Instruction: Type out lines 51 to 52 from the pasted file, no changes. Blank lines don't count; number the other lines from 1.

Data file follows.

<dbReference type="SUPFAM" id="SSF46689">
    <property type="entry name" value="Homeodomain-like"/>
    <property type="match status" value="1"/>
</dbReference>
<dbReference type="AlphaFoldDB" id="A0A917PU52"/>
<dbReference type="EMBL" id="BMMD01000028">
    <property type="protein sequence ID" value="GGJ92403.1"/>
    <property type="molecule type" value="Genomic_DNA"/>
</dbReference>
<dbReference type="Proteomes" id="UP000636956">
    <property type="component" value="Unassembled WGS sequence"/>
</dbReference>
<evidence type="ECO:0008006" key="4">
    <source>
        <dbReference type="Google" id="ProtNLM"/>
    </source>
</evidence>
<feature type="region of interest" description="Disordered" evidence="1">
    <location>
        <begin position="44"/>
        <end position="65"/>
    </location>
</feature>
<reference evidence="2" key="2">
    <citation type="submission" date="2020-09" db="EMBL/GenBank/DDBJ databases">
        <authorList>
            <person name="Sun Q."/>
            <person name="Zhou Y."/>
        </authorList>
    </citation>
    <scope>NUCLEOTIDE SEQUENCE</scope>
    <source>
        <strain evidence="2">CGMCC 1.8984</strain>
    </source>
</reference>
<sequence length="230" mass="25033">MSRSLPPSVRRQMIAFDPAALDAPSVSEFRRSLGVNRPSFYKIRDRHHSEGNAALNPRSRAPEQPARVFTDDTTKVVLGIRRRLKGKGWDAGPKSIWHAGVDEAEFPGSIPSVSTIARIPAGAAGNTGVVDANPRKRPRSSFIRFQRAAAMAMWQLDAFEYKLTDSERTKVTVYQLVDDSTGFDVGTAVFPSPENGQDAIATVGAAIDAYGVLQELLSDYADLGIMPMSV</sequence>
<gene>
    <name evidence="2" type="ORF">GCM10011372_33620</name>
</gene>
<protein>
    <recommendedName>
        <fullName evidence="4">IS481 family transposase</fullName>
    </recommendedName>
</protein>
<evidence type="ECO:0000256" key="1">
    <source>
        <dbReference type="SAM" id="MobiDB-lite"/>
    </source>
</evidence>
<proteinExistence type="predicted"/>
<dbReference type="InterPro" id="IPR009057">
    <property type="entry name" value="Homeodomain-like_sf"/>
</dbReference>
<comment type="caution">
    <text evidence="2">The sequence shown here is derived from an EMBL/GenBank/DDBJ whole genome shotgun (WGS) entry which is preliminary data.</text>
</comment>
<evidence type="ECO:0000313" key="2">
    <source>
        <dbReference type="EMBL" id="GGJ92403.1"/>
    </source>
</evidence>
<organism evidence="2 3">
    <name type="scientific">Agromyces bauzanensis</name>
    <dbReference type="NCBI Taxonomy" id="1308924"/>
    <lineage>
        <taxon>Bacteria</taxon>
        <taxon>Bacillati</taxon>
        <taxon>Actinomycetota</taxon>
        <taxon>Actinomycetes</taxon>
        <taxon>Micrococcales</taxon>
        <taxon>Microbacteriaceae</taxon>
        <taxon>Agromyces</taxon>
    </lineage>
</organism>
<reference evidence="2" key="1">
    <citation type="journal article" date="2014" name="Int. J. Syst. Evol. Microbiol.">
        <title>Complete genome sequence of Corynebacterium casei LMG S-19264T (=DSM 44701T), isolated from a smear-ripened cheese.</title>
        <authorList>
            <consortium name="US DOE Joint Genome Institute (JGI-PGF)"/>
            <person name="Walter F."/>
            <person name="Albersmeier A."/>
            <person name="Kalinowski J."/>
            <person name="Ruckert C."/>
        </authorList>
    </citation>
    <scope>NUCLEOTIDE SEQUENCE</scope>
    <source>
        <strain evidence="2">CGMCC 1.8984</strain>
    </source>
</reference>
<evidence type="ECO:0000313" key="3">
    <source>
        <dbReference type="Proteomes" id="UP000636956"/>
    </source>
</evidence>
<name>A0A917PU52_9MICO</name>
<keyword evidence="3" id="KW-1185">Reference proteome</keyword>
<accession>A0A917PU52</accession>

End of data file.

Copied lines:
<dbReference type="InterPro" id="IPR009057">
    <property type="entry name" value="Homeodomain-like_sf"/>